As summer comes to an end, you might be gearing up to hit the road with your teen. This is an exciting and pivotal time in your child’s life. It is important that you teach your young one safe driving practices so you feel confident when they drive on their own.
The best way to feel secure while your kids are out on the road is to know you’ve taught them all they need to know to stay safe. We’ve compiled a list of 5 safe driving tips to teach your teen:
Always Wear A Seatbelt
While it may seem like a no-brainer, many teens do not buckle up before they hit the road. According to the (opens in a new tab), teens and young adults often have the lowest seat belt use rates.
Wearing a seat belt can save your child’s life - without it, they can be thrown from the windshield in the event of a car crash. It is imperative not only that your teen buckles up, but that they make sure anyone in their car is also wearing a seat belt.
Even if there is no car crash, your teen can still receive a ticket or citation for not wearing a seatbelt. Failure to wear a seatbelt is a traffic violation that could result in fines, points on their license, and even affect your family’s insurance. Make sure that your teen understands the consequences of affecting their driving record and insurance so they can better avoid it.
Remove All Distractions
According to the (opens in a new tab), most car crashes occur due to distracted drivers. Distractions of any kind - texting, eating, noisy passengers, and more - will put a driver in danger. Make sure your teen knows to minimize all distractions before they begin to drive anywhere.
Your teen’s phone is most likely going to be the biggest risk of distraction. Instruct your child to put their phone on “Do Not Disturb” and set it down for the remainder of the drive. If there is an emergency phone call, they should safely pull to the side of the road to take it.
If your child practices keeping their eyes on the road, they’ll be safely cruising in no time.
Become Familiar With The Car
It is a big help for your child to be familiar with the car they are driving. As a teen is learning the ropes of the road, taking away the stress of being in a new vehicle will help them in their learning process.
Instruct your child to read the owner’s manual before operating the vehicle. After they have done that, you can sit in the car with them while it is parked and show them all of the controls before they drive. You can repeat this procedure every time you practice so that they remember.
Remember to practice in the same car each time you take your teen out driving. When they are comfortable with the way their car works, the way their seat sits, and more, they can focus on the road in front of them.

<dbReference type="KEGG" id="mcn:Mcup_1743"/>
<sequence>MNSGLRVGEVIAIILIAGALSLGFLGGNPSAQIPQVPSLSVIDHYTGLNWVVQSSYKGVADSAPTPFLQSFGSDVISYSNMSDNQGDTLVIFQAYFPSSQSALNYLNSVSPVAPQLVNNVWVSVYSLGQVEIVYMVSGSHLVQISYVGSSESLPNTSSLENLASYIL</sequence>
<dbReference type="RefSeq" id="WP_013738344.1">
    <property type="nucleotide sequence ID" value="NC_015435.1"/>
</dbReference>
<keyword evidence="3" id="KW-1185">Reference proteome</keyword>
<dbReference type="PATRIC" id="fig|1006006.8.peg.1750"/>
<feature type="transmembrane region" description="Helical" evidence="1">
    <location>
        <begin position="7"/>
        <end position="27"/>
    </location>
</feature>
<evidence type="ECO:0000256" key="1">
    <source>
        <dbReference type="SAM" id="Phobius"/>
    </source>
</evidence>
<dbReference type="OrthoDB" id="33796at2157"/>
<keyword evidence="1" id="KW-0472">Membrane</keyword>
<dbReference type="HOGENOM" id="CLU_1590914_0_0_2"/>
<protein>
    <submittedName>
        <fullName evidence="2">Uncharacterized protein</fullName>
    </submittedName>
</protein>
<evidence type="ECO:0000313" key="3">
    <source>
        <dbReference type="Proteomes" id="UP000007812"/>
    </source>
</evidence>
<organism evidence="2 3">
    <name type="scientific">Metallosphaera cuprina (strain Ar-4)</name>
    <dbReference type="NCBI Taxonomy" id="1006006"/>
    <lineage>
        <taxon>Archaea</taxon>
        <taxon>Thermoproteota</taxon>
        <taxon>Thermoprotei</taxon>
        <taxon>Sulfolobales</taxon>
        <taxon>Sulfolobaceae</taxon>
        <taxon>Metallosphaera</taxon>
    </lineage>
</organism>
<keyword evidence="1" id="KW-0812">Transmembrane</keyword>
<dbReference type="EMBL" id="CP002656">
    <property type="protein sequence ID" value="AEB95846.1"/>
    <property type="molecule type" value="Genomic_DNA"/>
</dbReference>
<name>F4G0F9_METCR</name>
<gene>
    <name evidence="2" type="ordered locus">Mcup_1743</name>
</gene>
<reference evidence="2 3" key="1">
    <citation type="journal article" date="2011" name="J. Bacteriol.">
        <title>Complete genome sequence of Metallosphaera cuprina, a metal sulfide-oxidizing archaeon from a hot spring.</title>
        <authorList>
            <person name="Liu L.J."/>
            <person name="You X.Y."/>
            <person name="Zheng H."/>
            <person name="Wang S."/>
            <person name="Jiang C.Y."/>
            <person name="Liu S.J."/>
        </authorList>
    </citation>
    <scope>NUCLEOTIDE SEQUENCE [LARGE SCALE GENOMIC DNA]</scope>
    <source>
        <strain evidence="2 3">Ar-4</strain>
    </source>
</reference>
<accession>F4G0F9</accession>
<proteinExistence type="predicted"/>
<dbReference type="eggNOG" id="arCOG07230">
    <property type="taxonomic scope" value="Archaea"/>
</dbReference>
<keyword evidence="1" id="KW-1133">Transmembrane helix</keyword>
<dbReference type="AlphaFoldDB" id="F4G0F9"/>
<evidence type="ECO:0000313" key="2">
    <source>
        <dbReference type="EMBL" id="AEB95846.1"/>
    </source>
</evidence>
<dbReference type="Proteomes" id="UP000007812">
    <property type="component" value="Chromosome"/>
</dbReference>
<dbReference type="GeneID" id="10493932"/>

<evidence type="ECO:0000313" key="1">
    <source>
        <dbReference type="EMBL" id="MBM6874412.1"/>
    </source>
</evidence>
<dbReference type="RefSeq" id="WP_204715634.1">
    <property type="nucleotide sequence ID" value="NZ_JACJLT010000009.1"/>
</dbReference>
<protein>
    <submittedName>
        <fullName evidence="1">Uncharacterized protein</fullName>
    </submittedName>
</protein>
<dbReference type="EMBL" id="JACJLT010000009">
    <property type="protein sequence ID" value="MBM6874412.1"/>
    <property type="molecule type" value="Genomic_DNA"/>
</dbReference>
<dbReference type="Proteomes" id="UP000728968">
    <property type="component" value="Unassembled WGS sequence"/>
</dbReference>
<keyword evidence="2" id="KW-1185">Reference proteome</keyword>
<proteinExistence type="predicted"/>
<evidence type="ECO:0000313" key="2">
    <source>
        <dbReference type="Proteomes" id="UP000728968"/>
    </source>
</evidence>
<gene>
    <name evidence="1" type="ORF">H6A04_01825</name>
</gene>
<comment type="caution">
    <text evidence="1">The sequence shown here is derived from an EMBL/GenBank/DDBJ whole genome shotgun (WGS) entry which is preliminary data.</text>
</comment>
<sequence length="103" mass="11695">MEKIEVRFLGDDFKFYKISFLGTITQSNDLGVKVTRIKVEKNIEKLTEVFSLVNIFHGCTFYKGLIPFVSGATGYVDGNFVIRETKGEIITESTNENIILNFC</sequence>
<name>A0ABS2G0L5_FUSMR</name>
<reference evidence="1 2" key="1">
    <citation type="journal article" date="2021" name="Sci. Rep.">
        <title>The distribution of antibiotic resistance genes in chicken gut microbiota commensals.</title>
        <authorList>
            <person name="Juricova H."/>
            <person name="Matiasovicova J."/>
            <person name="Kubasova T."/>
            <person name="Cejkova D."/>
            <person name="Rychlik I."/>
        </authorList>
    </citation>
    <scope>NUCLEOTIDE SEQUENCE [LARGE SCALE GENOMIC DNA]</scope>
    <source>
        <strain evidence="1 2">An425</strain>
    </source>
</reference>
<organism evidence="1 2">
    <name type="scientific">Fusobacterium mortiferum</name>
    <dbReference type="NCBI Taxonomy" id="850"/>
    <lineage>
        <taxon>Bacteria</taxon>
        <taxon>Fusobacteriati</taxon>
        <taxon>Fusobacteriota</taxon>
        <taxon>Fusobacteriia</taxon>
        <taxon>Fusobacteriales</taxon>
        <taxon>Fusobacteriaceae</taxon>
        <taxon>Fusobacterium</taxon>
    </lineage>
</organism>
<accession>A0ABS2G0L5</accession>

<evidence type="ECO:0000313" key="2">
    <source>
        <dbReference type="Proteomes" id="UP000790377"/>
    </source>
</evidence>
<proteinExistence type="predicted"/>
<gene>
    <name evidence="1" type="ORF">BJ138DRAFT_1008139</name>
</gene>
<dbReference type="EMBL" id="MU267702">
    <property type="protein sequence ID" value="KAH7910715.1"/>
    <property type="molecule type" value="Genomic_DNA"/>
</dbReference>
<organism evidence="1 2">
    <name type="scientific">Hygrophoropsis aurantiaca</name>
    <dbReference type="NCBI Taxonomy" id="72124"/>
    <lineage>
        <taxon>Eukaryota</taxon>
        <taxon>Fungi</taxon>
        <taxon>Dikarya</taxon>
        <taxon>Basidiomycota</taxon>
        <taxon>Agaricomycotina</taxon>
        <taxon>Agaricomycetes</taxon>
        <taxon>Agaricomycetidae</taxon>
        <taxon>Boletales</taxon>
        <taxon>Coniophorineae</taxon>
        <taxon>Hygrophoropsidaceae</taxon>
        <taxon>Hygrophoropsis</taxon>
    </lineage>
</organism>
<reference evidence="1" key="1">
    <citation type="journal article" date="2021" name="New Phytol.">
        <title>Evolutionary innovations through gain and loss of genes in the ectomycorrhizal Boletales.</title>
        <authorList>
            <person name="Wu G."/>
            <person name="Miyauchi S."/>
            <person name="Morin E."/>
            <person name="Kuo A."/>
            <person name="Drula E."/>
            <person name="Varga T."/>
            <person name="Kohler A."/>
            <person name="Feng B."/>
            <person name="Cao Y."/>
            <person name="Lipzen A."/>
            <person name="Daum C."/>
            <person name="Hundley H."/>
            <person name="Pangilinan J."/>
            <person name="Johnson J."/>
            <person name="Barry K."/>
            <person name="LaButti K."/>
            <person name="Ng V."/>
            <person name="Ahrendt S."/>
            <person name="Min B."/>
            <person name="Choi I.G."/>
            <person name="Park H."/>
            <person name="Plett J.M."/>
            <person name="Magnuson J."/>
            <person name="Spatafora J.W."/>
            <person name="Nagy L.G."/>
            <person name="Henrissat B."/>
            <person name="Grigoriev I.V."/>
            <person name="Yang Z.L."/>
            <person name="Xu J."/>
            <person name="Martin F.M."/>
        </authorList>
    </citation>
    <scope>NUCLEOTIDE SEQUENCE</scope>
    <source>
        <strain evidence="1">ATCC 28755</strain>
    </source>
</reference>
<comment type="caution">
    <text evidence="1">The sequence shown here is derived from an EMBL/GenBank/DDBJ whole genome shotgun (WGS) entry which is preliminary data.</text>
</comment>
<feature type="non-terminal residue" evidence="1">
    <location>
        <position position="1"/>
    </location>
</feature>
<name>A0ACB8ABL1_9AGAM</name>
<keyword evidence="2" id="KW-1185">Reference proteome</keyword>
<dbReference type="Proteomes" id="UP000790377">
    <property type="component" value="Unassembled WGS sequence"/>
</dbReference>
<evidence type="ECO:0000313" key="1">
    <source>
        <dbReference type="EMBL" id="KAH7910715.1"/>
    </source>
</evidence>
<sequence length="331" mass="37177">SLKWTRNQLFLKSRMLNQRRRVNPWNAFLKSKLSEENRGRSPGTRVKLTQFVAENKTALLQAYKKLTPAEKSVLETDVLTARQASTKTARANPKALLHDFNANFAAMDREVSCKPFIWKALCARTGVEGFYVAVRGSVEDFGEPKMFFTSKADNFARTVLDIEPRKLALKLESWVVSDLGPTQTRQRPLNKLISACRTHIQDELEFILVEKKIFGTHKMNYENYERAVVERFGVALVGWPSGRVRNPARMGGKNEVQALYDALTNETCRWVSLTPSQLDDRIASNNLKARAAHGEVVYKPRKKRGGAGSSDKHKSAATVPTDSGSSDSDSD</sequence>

Drive at a Safe Speed and Distance
It is important to be sure that your child is not speeding, as this can put them in danger. When they speed, they lower their ability to control the vehicle’s movement, making it more difficult to stop. Speeding results in multiple fatalities every year in car crashes.
Speeding is not only dangerous, but it also can have legal repercussions. Your teen could end up with a speeding ticket, higher insurance rates, and even suspension of their license.
Another thing to be aware of is the distance your teen keeps from other cars. According to an (opens in a new tab), rear-ending is one of the most common car collisions, accounting for about 29% of all traffic accidents. It is important to monitor the amount of space they have in front of them if another driver makes an abrupt stop.
Not only is your child’s safety in jeopardy when they rear-end someone, but the blame is also legally theirs. For rear-end collisions, all drivers are required to maintain a safe distance between their vehicle and the one in front of them so that they can slow or stop quickly if necessary. Because of this, the driver in the rear will almost always be presumed to be the at-fault driver. To avoid injuries and legal issues, be sure your teen is cognizant of the space between them and other vehicles.
Don’t Drink and Drive
Finally, the most simple, yet most important safety precaution of all: Under no circumstance should anyone drink while under the influence of alcohol or drugs. Every day, (opens in a new tab)
Your teen must never get in the driver’s seat when they’ve had anything to drink. You should also inform your teen not to get into the car with anyone who has been drinking.
Often, teens choose to drive home drunk or get in the car with someone inebriated because they are afraid to tell their parents that they drank alcohol. While you should encourage your child not to engage in underage drinking, you should let them know that they can trust you to pick them up if it does happen.
Also, be cautious of any prescription or over-the-counter medications your teen is taking, especially when they are new or a dose is changed. Some medications, such as antihistamines and prescription pain or anxiety medications can cause sedation or impair your child’s reaction time.
As you teach your child to drive, be sure to have an open dialogue about the real dangers of operating a vehicle. While there are risks, it is also an exciting time in your teen’s life as they have gained some independence. Having a teenager who’s just beginning to drive can certainly be nerve-racking, but as long as you have taught them how to be safe and responsible drivers, you can rest assured that they’ll come home to you safely.
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